Travel

Travel: Sights of #Hanoi

I’m sleepy and cranky and hungry at 2AM in Noi Bai International Airport. I had booked a transfer for the sole purpose of avoiding these three qualities but it’s nowhere to be found. It’s deserted and the wi-fi is faint at best. I’m so glad my friend Will is here but from the scowl I’m wearing, I’m certain he can’t tell. The next hour involves a random taxi driver, our names appearing on his cellphone, a difficult language barrier, and the two of us finally getting in said driver’s taxi while I mutter, “If I get raped in this country it’s on you, Will.”

Hanoi was off to a bumpy start so I guess there was nowhere to go but up but even then, I’m very happy to report that things started looking good and I mean really good as soon as we arrived at our hostel – clean, comfy, AC, wi-fi (Hanoi is surprisingly well-plugged in – speedy wi-fi pretty much everywhere), hot water, interesting people, and free beer from 7-8PM hells yeah.

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There are three of these around Hanoi. I stayed at the one in Old Quarter.

There’s so much I wanna share with you dear reader but in the interest of not being all over the place, I will show you interesting sights on this post and follow it up with posts on Hanoi street food + one on a proper food tour that I did while there. Okay? Okay!

My first sight of Hanoi in daylight was a pretty chaotic picture – looking for coffee in the morning, I turned right when I should’ve turned left and walked smack into a crazy morning wet market scene. It was a lot to take in and coffee never felt more well-deserved. It wasn’t love at first sight with the streets of Hanoi’s Old Quarter but I warmed up soon enough.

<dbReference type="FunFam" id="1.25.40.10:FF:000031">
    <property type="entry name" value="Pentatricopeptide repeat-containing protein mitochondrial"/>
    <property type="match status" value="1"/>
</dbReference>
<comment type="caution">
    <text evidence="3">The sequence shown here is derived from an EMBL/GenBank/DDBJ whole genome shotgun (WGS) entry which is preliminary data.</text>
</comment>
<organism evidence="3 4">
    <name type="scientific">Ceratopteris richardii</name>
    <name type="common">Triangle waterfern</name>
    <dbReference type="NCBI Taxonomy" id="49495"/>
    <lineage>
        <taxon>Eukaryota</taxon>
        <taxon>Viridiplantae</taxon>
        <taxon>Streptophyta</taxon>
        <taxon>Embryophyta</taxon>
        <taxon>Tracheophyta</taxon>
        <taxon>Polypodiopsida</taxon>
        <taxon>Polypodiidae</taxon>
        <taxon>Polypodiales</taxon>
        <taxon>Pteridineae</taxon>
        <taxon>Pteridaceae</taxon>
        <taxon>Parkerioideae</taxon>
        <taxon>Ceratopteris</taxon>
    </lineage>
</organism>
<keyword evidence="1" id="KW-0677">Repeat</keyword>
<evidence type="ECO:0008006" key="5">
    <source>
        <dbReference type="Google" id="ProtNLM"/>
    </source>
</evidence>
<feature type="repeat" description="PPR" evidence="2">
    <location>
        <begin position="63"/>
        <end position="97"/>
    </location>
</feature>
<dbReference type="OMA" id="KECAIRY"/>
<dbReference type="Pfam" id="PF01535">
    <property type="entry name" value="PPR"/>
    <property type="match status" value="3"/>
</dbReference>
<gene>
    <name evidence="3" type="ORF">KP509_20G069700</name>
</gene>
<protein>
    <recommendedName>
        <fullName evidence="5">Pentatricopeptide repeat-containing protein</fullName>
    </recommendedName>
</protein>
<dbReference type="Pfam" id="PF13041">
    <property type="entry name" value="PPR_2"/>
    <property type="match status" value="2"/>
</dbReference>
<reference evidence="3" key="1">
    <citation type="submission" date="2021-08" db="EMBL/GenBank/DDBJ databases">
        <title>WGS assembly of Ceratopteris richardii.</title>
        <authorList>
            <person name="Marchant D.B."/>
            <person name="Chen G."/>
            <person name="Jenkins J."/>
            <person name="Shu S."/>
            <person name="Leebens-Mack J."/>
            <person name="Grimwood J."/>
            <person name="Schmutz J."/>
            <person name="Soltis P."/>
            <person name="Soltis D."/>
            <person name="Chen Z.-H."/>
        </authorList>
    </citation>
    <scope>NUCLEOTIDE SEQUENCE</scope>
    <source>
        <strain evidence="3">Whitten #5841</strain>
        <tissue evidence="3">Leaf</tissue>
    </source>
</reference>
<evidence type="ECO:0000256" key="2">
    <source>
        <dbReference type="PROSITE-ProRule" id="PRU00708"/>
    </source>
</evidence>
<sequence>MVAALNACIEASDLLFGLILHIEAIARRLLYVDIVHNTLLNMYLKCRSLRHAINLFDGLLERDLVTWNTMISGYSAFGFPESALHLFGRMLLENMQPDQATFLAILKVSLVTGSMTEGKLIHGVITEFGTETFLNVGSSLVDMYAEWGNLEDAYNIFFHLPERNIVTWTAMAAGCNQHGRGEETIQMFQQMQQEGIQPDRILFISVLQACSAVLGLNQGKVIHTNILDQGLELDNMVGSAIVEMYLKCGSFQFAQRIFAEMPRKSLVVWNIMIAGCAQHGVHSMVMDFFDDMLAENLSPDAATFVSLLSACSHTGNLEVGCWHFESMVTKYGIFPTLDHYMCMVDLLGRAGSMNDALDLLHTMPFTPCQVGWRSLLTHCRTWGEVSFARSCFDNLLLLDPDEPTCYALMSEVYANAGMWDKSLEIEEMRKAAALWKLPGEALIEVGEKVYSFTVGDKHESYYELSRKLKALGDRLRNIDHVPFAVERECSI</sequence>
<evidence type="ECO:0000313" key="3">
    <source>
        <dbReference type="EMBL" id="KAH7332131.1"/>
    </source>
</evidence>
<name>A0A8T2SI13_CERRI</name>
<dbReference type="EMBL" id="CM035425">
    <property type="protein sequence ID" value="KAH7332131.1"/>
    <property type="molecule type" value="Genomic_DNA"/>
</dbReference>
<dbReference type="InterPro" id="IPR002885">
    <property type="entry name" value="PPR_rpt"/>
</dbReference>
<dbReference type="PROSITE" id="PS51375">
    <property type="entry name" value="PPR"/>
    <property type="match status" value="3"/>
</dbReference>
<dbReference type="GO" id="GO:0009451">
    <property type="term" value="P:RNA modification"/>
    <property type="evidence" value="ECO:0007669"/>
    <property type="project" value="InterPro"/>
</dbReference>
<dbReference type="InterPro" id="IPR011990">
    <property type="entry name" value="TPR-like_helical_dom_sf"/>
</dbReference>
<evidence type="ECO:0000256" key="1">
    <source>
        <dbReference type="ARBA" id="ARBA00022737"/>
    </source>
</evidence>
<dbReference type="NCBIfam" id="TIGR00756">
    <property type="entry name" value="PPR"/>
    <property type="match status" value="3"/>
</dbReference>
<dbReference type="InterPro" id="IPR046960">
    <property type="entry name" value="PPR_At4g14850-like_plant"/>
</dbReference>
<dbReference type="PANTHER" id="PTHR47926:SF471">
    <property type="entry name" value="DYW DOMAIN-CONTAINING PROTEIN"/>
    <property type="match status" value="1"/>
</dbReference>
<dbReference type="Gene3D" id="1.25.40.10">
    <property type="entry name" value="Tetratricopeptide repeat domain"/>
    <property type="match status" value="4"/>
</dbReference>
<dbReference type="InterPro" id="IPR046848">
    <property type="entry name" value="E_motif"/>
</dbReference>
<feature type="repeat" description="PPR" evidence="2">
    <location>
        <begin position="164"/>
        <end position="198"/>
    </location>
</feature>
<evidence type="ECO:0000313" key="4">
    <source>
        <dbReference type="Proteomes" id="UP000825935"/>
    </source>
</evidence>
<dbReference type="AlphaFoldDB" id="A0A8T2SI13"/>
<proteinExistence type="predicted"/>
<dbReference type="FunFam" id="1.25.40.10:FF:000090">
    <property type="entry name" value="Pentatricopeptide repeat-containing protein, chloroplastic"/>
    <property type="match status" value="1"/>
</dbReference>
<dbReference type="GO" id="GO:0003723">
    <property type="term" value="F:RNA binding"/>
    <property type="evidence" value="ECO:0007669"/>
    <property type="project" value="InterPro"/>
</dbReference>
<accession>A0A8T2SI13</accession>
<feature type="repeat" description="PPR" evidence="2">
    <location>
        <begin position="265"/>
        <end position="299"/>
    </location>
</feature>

My friend Elayne and our Dutch backpacker friend Gerdo hitting the streets.

My friend Elayne and our Dutch backpacker friend Gerdo hitting the streets.

While it’s true that pedestrians, cars, bicycles, motorcycles and whatever else on wheels do as they please and honking is a constant background noise, the streets of Old Quarter dotted generously with beautiful French architecture are undoubtedly and entirely charming. It’s also worth noting that these streets are over a thousand years old!

So. Beautiful.

So. Beautiful.

Most buildings are maybe 4 stories high and their front is very narrow. It’s almost shocking how you can enter one (through alleys just wide enough for one person) and come out into what seems a whole new world. Small businesses are abundant and there are signages everywhere. Blink and you’ll miss one for a place like Cafe Pho Co.

It's the tiny yellow one to the right.

It also doesn’t help that these signages are covered by an awning. Aww (ning).

If you don’t know about this place, you will miss it for sure. And even if you are looking for it, it will probably take you a while to figure out that you’re supposed to make your way inside the silk shop and through this:

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And then whut??

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Isn’t that amazing? Behind Gerdo is the parking lot and beyond that is the kitchen of this cafe. Buildings here are narrow but they’re looooong. Anyhoo, I ordered a cold egg coffee.

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And we made our way to the fourth floor to enjoy its renowned view of Hoan Kiem Lake. Vietnamese coffee with a view is perfection.